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Rent arrears

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Author Topic: Rent arrears  (Read 436 times)
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« on: February 18, 2022, 05:39:03 PM »

Our tenant has been reliable and always paid their rent on time.
Unfortunately due to Covid they have lost a few clients and are now struggling to pay their rent.
They are two months in arrears with another payment due in two weeks.
We have spoke to them in person today and they are assuring us that we will get our rent.
We have luckily never experienced a tenant being in arrears is all the 20 years of renting several properties.
Please advise on the correct procedure moving forward.
Many thanks.
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« Reply #1 on: February 19, 2022, 12:11:13 PM »

If they are assuring you that you will get the rent due, nothing. Be patient and allow them time to get back on their feet.

If the arrears increase further, or there is no indication they are making the correct efforts moving forward... Section 8 or Section 21. Alternatively you could work together to create a payment plan to get back on track.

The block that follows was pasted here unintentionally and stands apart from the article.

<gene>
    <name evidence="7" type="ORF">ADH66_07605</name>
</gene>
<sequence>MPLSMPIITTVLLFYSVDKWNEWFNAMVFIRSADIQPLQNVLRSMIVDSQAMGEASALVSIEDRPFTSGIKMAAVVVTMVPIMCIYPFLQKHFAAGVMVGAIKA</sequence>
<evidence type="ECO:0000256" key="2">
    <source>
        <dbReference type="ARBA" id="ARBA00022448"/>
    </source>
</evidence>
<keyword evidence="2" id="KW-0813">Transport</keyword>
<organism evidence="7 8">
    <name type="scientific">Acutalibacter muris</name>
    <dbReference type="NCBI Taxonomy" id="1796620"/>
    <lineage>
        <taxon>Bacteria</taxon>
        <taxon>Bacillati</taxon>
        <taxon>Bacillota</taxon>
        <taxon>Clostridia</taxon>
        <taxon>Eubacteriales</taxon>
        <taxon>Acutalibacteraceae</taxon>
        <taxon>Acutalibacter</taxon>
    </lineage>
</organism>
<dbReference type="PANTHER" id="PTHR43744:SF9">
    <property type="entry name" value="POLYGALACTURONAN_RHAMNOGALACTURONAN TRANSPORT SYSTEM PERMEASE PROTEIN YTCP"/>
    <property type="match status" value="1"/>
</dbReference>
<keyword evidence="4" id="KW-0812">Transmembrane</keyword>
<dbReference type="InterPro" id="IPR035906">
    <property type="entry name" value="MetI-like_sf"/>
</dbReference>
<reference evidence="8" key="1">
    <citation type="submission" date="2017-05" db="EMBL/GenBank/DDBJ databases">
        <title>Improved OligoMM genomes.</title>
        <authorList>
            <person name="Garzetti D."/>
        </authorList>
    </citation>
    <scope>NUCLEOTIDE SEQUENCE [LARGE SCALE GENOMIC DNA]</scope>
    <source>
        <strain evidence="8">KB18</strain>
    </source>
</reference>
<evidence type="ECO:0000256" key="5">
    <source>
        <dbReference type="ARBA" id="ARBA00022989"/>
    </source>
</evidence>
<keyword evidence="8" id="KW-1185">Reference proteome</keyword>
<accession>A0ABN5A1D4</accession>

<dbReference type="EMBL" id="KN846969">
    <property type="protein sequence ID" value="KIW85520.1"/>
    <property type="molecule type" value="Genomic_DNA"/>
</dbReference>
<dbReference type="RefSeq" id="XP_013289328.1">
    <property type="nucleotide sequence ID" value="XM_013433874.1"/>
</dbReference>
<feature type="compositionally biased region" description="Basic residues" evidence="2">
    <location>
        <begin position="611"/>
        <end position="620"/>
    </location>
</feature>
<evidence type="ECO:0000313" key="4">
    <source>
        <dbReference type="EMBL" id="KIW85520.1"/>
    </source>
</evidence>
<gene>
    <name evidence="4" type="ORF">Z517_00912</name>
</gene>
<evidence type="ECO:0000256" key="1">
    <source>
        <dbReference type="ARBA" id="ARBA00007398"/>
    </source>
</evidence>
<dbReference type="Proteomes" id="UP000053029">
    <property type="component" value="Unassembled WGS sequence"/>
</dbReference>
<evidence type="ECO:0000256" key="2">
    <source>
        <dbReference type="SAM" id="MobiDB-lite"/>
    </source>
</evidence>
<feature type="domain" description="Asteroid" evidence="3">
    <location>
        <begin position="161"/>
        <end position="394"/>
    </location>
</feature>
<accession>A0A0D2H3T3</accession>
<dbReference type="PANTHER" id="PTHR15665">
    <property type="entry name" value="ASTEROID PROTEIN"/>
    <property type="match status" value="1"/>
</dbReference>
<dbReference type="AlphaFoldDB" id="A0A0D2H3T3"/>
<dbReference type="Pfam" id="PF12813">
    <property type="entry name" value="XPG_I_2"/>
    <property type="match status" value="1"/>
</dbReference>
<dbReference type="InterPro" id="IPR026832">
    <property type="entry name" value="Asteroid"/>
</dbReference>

It's a bit premature to consider eviction if you have only spoken to them yesterday. That conversation might have incredible effects. Then again, it might not.

Personally, I would sit back. Communication is key.
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« Reply #2 on: February 19, 2022, 06:14:32 PM »

If they have been living  there some time,and  you say they were always reliable, then I would give them a bit longer.Wait until the next rent is due to see if they are genuine.You have been lucky for 20 years,so I hope your luck continues.
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« Reply #3 on: March 03, 2022, 10:09:53 AM »

With regards to the above we have still not received any payment from the tenant.
Three months in arrears now.
So if the tenant is in arrears what time limit is there for letting them go and serving notice please?
Many thanks.
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« Reply #4 on: March 03, 2022, 02:38:49 PM »

I think you can say you have given them long enough.It is most unfortunate,but it does not sound as if they have made any effort to pay you something on account. Assuming they are on a periodic tenancy,I would serve S21 now.You never know,it might make them sit up and take notice.You can always cancel it if they pay you.
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« Reply #5 on: March 07, 2022, 12:49:24 PM »

Thank you.
Because of the 3 months rent arrears do we issue a section 8 or a section 21.
 How long notice do we have to give?
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« Reply #6 on: March 07, 2022, 01:54:03 PM »